Bryn Mawr Classical Review 2008.02.11
Amy C. Smith, Corpus Vasorum Antiquorum, Great Britain Fascicule 23, Reading Museum Service (Reading Borough Council). Oxford: Oxford University Press, 2007. Pp. xvi, 47; pls. 40. ISBN 978-0-19-726389-1. £55.00.
Reviewed by Mary B. Moore, Hunter College, CUNY (email@example.com)
Word count: 1266 words
This CVA fascicule completes the publication of Greek vases belonging to the Reading Museum Service (formerly known as the Reading Museum) that are on loan to the Ure Museum. The exceptions are the Cypriote vases and the fragmentary material which will be the subject of a separate publication. The contents of this new CVA are greatly varied, more than in most CVA fascicules; it ranges from Minoan to mainland Greece to South Italian. Most of these vases are published for the first time (there are a few exceptions).
The Introduction provides a concise history of the collection. The first Greek vases arrived in 1882 from the collection of Horatio Bland and they formed the nucleus of the museum's holdings of Greek pottery, consisting of Corinthian, Attic and Apulian material that reflected Bland's varied interests. In the following decades, there were several more donations as well as purchases. When known, provenances are given, but for most of the vases, their original location is unknown. An unexpected provenance is the cup that was dredged up in the River Thames and attributed to the Pithos Painter, an undistinguished late sixth-century Attic red-figured painter. The incrustation on the cup suggested to conservators that it arrived in the river at some time in antiquity. One wonders how that occurred.
The text begins with two undecorated Minoan conical cups and quickly moves on to Corinthian black figure and patterned vases, as well as black glaze. Worthy of mention are a Late Corinthian warrior aryballos, a good Late Protocorinthian pointed aryballos that has an elegant scale pattern, and a round-bottomed alabastron decorated with a seated sphinx. Inexplicably, the enlarged illustration of the last vase crops the lower part of the vessel (pl. 2, 1). There is a Corinthian red-figured pelike and a white-ground lekythos, both modest vessels, as well a variety of black-glazed and unglazed ware that ranges in date from the late sixth century to the early fourth. East Greek vases include two cups that resemble the Attic Siana cup, and a small unglazed Lydion. A pseudo-Chalcidian trefoil oinochoe decorated with komasts is attributed to the Polyphemos Group. This rather eclectic beginning of the fascicule concludes with Etruscan vases, including alabastra, a stemmed dish and a kantharos.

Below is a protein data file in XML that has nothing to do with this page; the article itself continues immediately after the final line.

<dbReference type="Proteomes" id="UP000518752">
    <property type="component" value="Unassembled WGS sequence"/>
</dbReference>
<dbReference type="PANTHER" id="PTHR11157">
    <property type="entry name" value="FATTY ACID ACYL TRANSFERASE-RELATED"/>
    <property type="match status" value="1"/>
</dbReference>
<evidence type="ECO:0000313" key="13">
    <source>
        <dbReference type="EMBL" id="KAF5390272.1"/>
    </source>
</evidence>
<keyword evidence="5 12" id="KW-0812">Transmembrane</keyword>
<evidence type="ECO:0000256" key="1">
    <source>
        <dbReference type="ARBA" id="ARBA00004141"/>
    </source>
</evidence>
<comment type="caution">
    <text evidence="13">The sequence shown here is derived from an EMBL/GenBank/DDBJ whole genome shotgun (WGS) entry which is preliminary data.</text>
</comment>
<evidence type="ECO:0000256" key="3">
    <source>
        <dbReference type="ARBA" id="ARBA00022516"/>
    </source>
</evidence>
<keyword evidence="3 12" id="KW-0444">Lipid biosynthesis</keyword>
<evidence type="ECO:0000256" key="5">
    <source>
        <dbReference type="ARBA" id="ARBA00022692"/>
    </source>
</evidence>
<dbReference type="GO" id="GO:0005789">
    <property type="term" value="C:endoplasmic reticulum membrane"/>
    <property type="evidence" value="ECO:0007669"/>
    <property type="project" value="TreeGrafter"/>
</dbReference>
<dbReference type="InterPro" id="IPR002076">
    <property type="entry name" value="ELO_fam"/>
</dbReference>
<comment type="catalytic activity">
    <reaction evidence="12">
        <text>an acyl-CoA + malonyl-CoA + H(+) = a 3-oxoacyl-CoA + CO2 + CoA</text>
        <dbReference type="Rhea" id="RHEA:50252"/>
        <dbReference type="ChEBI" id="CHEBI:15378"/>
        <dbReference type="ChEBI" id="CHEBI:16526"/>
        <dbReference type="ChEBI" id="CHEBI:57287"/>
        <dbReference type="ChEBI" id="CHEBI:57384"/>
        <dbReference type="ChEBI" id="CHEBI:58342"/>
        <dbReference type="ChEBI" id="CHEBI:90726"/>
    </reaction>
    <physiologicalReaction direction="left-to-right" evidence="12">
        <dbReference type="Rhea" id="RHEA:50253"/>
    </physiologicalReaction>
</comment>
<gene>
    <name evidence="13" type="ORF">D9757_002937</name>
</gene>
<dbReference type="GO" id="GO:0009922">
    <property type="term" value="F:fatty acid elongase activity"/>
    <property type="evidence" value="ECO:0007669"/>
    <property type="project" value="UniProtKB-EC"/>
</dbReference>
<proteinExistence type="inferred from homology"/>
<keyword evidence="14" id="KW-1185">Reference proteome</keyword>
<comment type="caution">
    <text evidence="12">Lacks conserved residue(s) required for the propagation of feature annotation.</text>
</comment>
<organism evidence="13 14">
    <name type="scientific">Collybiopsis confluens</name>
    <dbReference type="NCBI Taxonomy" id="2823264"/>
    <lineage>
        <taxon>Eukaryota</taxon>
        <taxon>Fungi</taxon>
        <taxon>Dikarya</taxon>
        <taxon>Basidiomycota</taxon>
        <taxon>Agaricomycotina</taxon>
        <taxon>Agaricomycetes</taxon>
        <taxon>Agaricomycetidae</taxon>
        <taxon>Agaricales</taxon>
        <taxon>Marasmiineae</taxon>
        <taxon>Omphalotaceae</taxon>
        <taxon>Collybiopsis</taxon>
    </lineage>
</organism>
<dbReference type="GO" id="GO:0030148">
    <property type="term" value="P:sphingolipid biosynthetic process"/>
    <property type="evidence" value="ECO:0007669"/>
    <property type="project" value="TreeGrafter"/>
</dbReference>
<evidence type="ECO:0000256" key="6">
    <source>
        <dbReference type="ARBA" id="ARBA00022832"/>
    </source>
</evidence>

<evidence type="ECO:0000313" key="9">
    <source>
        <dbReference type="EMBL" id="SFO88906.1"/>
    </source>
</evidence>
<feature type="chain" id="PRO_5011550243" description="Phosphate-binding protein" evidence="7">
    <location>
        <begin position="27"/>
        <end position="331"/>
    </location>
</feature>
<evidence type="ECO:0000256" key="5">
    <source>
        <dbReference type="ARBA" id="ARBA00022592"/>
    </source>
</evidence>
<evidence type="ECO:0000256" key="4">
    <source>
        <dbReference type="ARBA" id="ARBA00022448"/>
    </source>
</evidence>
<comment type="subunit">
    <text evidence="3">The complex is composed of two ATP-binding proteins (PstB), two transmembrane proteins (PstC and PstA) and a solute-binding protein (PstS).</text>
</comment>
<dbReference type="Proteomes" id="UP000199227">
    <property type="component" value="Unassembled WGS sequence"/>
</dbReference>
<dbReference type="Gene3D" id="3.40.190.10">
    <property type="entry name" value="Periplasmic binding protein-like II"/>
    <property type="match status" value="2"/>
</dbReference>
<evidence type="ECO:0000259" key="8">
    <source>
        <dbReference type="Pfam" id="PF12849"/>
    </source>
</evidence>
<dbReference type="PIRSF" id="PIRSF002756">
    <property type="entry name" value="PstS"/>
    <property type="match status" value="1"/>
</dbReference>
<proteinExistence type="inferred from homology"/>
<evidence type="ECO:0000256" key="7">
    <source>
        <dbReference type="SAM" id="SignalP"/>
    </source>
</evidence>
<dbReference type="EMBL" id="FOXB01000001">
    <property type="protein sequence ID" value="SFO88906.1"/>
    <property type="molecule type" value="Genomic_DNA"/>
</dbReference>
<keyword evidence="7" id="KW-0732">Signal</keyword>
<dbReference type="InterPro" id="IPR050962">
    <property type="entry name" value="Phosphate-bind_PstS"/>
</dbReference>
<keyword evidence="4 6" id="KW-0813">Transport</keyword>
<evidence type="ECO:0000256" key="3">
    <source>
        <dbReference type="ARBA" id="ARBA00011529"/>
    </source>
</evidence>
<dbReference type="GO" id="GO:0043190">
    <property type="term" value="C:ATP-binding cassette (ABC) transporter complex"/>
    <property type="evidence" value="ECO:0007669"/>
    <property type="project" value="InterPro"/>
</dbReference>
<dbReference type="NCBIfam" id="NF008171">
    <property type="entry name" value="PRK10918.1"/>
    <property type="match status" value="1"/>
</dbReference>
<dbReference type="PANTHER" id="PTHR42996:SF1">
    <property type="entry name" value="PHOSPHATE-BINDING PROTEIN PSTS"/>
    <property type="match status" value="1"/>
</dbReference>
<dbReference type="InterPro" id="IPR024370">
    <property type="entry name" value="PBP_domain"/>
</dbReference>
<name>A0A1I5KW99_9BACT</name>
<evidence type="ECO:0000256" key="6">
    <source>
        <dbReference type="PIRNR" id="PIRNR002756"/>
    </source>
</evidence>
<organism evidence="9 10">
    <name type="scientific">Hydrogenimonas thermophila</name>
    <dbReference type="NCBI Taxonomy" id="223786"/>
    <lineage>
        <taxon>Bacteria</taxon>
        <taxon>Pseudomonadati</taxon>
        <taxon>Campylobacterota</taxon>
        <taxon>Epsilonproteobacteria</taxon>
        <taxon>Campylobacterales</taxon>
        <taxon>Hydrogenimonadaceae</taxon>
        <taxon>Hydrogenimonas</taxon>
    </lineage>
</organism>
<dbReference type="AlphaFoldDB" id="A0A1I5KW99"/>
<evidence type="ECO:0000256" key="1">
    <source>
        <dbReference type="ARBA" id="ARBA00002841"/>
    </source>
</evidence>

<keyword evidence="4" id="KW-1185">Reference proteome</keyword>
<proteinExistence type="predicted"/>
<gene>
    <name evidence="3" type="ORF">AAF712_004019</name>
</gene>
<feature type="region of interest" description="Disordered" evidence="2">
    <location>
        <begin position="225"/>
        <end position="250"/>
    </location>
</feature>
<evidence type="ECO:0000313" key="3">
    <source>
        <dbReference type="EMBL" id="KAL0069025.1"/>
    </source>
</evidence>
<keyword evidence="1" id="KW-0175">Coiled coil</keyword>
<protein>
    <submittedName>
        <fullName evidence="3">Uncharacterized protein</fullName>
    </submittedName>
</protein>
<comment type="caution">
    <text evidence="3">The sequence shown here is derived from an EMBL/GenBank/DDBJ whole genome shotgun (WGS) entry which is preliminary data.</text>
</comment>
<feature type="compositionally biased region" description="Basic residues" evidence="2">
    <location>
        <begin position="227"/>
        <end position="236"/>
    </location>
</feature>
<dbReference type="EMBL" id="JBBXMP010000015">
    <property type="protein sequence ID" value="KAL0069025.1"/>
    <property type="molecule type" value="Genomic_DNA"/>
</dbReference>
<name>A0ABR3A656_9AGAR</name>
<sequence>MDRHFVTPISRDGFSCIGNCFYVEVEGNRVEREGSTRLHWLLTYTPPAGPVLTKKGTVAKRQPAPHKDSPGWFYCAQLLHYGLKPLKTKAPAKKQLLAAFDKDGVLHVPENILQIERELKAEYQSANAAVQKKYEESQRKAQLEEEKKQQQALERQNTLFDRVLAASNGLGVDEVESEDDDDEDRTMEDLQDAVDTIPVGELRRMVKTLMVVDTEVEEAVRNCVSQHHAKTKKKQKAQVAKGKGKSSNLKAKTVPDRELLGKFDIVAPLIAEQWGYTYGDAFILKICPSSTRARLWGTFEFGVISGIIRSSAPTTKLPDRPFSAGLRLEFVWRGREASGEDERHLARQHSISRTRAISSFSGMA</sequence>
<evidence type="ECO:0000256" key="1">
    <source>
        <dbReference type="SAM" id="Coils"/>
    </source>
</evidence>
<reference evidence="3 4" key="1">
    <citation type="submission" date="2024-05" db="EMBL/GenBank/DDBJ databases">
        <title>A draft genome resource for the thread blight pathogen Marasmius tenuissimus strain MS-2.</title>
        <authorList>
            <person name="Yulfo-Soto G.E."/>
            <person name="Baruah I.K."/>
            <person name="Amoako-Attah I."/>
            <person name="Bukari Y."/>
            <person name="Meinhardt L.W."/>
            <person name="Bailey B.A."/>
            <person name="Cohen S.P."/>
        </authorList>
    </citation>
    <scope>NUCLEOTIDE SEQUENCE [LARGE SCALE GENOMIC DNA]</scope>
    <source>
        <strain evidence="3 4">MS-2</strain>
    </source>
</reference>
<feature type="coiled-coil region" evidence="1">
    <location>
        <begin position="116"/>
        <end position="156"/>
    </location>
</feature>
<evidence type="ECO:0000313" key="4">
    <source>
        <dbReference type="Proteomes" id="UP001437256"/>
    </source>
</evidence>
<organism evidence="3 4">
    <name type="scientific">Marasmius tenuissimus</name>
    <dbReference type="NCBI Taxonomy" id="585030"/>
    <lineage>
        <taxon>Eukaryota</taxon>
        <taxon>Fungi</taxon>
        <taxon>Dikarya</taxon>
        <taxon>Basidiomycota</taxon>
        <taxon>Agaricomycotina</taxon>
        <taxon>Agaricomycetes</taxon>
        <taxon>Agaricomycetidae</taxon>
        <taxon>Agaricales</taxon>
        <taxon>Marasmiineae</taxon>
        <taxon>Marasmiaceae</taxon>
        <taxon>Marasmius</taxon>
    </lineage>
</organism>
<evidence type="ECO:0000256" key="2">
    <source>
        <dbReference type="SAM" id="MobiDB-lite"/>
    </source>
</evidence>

Next come the Attic vases. The black-figured material consists mainly of late lekythoi that are found in abundance all over the Mediterranean world. These belong to the Haimon Group and the Class of Athens 581, i and ii, painters short on talent but often innovative in choice of subject. A few black-patterned lekythoi and a cup type B complete the early Attic entries. The Attic red-figured and white-ground vases come next. The Pithos Painter's cup depicts in its tondo his customary seated figure wearing a kidaris. The exterior is glazed. There are three small squat lekythoi, two decorated with just a single palmette, the third with a charging boar. The small early fourth century bell-krater decorated with satyrs, Eros and a seated woman deserves a better presentation. The layout of pl. 15 should have included some details of this krater's figures, especially the satyr on Side B which reflects the satyr from Myron's famous group of Athena and Marsyas which stood on the Athenian Akropolis. According to Ian McPhee, the vase is close in style to the Painter of Athens 13894. The white-ground lekythoi are in a poor state of preservation, yet one can still make out the fine drawing on the one attributed by the author to the Painter of Munich 2335, an artist working during the third quarter of the fifth century B. C. The Attic material concludes with a black-glazed trefoil oinochoe, a skyphos, cup-skyphoi and a salt cellar. One plate contains Boeotian patterned, glazed and figured vases. The single vase with figures has a woman's head on one side, the other being patterned. The footer at the bottom of this plate (19) reads Bolotian instead of Boeotian.